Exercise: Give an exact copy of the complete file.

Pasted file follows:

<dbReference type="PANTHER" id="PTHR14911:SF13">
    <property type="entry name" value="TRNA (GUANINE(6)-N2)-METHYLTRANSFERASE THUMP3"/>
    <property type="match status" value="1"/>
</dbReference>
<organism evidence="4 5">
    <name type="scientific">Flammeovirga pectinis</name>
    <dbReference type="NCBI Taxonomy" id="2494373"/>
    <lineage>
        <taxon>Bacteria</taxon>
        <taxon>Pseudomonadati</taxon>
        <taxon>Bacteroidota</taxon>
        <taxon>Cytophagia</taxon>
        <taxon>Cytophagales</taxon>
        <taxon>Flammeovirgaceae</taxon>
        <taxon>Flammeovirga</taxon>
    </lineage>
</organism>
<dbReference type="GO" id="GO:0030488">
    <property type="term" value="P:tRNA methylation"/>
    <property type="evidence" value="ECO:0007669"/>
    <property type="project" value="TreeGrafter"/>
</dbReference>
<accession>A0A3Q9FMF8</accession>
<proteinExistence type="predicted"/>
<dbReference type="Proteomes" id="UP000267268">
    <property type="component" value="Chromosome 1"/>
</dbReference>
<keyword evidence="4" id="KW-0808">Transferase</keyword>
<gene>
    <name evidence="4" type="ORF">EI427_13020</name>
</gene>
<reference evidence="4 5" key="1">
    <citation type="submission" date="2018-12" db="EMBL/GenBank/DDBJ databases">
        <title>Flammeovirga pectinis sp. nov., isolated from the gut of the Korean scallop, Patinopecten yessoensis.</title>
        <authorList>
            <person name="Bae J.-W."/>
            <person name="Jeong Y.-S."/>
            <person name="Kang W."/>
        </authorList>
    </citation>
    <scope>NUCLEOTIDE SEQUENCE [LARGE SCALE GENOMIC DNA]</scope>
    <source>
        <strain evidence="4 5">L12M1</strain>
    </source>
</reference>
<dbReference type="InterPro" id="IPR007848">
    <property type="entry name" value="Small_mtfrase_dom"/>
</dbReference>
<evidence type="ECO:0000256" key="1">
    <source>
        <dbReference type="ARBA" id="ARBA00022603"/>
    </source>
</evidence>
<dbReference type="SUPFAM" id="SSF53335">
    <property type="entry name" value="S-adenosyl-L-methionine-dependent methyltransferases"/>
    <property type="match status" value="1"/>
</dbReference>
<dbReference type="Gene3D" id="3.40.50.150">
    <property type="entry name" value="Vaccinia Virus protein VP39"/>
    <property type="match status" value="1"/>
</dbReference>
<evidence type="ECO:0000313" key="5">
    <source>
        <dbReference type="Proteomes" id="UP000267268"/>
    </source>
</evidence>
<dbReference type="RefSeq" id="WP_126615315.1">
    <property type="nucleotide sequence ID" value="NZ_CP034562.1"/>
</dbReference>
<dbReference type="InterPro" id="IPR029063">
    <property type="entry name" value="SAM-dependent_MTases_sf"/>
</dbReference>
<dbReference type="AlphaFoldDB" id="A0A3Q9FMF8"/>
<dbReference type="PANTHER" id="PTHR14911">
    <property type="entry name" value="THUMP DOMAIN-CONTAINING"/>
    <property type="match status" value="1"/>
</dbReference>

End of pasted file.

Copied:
<dbReference type="PANTHER" id="PTHR14911:SF13">
    <property type="entry name" value="TRNA (GUANINE(6)-N2)-METHYLTRANSFERASE THUMP3"/>
    <property type="match status" value="1"/>
</dbReference>
<organism evidence="4 5">
    <name type="scientific">Flammeovirga pectinis</name>
    <dbReference type="NCBI Taxonomy" id="2494373"/>
    <lineage>
        <taxon>Bacteria</taxon>
        <taxon>Pseudomonadati</taxon>
        <taxon>Bacteroidota</taxon>
        <taxon>Cytophagia</taxon>
        <taxon>Cytophagales</taxon>
        <taxon>Flammeovirgaceae</taxon>
        <taxon>Flammeovirga</taxon>
    </lineage>
</organism>
<dbReference type="GO" id="GO:0030488">
    <property type="term" value="P:tRNA methylation"/>
    <property type="evidence" value="ECO:0007669"/>
    <property type="project" value="TreeGrafter"/>
</dbReference>
<accession>A0A3Q9FMF8</accession>
<proteinExistence type="predicted"/>
<dbReference type="Proteomes" id="UP000267268">
    <property type="component" value="Chromosome 1"/>
</dbReference>
<keyword evidence="4" id="KW-0808">Transferase</keyword>
<gene>
    <name evidence="4" type="ORF">EI427_13020</name>
</gene>
<reference evidence="4 5" key="1">
    <citation type="submission" date="2018-12" db="EMBL/GenBank/DDBJ databases">
        <title>Flammeovirga pectinis sp. nov., isolated from the gut of the Korean scallop, Patinopecten yessoensis.</title>
        <authorList>
            <person name="Bae J.-W."/>
            <person name="Jeong Y.-S."/>
            <person name="Kang W."/>
        </authorList>
    </citation>
    <scope>NUCLEOTIDE SEQUENCE [LARGE SCALE GENOMIC DNA]</scope>
    <source>
        <strain evidence="4 5">L12M1</strain>
    </source>
</reference>
<dbReference type="InterPro" id="IPR007848">
    <property type="entry name" value="Small_mtfrase_dom"/>
</dbReference>
<evidence type="ECO:0000256" key="1">
    <source>
        <dbReference type="ARBA" id="ARBA00022603"/>
    </source>
</evidence>
<dbReference type="SUPFAM" id="SSF53335">
    <property type="entry name" value="S-adenosyl-L-methionine-dependent methyltransferases"/>
    <property type="match status" value="1"/>
</dbReference>
<dbReference type="Gene3D" id="3.40.50.150">
    <property type="entry name" value="Vaccinia Virus protein VP39"/>
    <property type="match status" value="1"/>
</dbReference>
<evidence type="ECO:0000313" key="5">
    <source>
        <dbReference type="Proteomes" id="UP000267268"/>
    </source>
</evidence>
<dbReference type="RefSeq" id="WP_126615315.1">
    <property type="nucleotide sequence ID" value="NZ_CP034562.1"/>
</dbReference>
<dbReference type="InterPro" id="IPR029063">
    <property type="entry name" value="SAM-dependent_MTases_sf"/>
</dbReference>
<dbReference type="AlphaFoldDB" id="A0A3Q9FMF8"/>
<dbReference type="PANTHER" id="PTHR14911">
    <property type="entry name" value="THUMP DOMAIN-CONTAINING"/>
    <property type="match status" value="1"/>
</dbReference>